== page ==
JONESBORO, AR (KAIT) - The Military Suicide Prevention Act, or Clay Hunt Act, passed in the Senate Tuesday and one local veteran hopes the bill prevents more veteran suicides.
The bill aims to prevent suicide amongst veterans by making more information readily available and requiring evaluations on suicide prevention programs. There are 22 military suicides committed a day on average, adding up to about 8,000 a year.
The Beck Pride Center in Jonesboro is a service that helps local veterans get used to everyday life.
Former Army Staff Sergeant Tim McQuay is one of the veterans that is a part of the Beck Pride Center.
McQuay spent 19 years in the Army and was deployed three times to Iraq. He returned to the states in 2010 and suffered from depression for the next three years.
Director of the Beck Pride Center Lynda Nash said most veterans that walk through their door suffer from some form of depression. She said both Post Traumatic Stress Disorder and Traumatic Brain Injury are closely linked to depression in veterans.
Nash and McQuay are hopeful that the new bill will provide veterans with the help that they need to prevent them from committing suicide.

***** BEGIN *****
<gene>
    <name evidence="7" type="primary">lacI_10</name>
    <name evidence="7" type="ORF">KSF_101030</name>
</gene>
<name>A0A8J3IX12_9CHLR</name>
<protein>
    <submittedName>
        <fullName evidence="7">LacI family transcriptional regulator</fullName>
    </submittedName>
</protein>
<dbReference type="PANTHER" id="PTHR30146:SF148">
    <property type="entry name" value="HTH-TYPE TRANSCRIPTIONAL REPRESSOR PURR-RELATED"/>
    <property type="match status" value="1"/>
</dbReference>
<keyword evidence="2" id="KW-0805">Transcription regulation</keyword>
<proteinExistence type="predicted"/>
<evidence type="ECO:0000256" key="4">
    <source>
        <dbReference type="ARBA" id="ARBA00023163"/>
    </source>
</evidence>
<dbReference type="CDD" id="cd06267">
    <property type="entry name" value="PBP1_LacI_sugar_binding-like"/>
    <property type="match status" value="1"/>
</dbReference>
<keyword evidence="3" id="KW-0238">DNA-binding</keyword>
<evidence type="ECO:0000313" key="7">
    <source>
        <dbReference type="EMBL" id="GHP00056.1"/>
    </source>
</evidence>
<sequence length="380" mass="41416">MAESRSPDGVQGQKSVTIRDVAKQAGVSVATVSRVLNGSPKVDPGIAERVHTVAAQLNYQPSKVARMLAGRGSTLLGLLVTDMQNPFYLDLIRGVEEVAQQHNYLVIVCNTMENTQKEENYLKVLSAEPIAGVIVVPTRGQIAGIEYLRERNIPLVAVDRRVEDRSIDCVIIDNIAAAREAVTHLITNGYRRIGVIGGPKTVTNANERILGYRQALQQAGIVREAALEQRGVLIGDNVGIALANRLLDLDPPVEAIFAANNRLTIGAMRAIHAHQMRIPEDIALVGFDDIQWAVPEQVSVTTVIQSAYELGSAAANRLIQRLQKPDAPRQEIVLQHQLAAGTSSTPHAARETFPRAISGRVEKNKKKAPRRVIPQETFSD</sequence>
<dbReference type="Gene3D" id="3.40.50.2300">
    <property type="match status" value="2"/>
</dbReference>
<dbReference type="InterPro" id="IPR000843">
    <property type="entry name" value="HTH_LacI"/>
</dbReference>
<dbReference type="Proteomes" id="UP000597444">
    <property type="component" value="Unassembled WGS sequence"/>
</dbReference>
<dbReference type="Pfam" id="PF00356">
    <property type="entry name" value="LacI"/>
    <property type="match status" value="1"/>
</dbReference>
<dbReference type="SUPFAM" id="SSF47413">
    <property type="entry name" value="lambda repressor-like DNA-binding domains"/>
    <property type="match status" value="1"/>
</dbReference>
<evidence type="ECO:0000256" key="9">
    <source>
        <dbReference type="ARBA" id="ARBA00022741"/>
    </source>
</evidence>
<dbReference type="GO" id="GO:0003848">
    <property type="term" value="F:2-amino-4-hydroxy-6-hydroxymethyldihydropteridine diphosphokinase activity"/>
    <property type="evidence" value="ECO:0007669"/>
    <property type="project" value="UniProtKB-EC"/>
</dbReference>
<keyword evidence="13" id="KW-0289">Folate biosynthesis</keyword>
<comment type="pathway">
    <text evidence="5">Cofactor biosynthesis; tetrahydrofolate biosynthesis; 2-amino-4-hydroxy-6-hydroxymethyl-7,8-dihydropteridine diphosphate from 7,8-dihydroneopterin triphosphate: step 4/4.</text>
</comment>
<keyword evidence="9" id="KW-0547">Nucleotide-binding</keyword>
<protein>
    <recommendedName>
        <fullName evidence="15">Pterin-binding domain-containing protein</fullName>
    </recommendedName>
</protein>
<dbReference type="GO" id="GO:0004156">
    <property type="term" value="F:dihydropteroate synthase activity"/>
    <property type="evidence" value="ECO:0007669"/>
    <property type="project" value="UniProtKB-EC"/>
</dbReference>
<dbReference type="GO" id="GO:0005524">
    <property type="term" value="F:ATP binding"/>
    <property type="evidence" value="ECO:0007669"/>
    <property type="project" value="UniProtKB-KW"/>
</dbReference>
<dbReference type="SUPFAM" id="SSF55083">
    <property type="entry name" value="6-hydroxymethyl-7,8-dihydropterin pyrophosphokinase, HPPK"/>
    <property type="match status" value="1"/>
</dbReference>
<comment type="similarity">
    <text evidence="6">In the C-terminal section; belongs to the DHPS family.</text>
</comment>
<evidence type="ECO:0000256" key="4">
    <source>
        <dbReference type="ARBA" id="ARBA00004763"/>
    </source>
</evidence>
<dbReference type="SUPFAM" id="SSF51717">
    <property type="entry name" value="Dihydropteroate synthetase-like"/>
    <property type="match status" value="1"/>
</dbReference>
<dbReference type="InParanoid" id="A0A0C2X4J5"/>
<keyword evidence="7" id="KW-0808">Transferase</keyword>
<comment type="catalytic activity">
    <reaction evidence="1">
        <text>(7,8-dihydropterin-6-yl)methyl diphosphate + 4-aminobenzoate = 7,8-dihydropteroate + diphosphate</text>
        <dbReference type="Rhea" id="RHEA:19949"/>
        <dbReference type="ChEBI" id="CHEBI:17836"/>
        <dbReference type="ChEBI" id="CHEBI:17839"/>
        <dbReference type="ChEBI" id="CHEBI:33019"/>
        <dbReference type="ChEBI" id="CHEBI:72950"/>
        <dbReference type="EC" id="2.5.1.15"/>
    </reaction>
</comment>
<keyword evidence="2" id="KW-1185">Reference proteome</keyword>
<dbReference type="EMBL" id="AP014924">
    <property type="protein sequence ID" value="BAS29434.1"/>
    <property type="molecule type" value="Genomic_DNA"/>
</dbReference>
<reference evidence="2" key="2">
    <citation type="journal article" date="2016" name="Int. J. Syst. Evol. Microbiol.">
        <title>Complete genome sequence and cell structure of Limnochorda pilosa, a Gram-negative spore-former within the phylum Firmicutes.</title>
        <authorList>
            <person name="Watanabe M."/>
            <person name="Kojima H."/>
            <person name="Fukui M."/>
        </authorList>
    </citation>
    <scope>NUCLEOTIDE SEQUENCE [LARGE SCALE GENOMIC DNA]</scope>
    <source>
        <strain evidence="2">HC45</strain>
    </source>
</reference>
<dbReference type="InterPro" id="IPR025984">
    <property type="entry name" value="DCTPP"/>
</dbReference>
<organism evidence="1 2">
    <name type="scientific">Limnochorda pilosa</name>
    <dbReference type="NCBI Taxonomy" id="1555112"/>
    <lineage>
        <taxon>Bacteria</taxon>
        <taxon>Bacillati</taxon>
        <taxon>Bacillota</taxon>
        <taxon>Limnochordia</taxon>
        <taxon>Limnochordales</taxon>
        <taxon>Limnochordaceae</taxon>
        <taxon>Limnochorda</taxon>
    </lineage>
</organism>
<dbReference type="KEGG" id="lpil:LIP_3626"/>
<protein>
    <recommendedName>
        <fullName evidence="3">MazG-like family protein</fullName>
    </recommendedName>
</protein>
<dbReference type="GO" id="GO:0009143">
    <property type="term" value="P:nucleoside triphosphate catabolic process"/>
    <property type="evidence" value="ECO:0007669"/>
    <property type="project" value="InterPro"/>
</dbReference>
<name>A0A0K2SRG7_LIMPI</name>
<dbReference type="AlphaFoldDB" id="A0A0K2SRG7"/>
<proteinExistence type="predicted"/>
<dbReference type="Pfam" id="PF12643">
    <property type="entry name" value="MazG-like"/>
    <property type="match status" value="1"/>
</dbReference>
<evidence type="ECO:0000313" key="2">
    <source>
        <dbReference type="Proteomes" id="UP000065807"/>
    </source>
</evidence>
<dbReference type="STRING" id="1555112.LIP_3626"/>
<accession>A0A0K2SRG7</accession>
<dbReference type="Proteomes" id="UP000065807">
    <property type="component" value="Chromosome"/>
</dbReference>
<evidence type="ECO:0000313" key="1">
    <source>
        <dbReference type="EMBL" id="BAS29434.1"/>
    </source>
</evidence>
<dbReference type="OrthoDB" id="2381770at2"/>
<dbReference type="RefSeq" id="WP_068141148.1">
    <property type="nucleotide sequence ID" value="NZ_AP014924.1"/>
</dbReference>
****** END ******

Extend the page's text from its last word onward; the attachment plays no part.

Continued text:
McQuay said one of his personal goals is to help stop the 22 daily suicides.
"There's 22 average suicides a day by veterans. That has got to stop," McQuay said. "That's my passion. I want to work in the VA and do what I can to reach out to these fellow veterans and prevent them from taking their own lives."
Nash said the center offers veterans a place to talk to others in their situation.
She said they realize that there are other people out there going through similar problems. The big problem for veterans arises a few years after they return, Nash said.
"A lot of these veterans, functioned pretty well or do alright when they first come back," Nash said. "They may get out of the service at that point and two years down the road, they are really struggling."
McQuay said he realized his goal in life after a Vietnam veteran opened up to him one day. The man told him that he had not told anyone that information in about 40 years. McQuay he knew then what he was meant to do.
"It was like a light that went off in my head," McQuay said. "It was like yeah this is what I was called to do. You know, I mean I helped soldiers for 19 years and I can't just turn that off once I put up the uniform."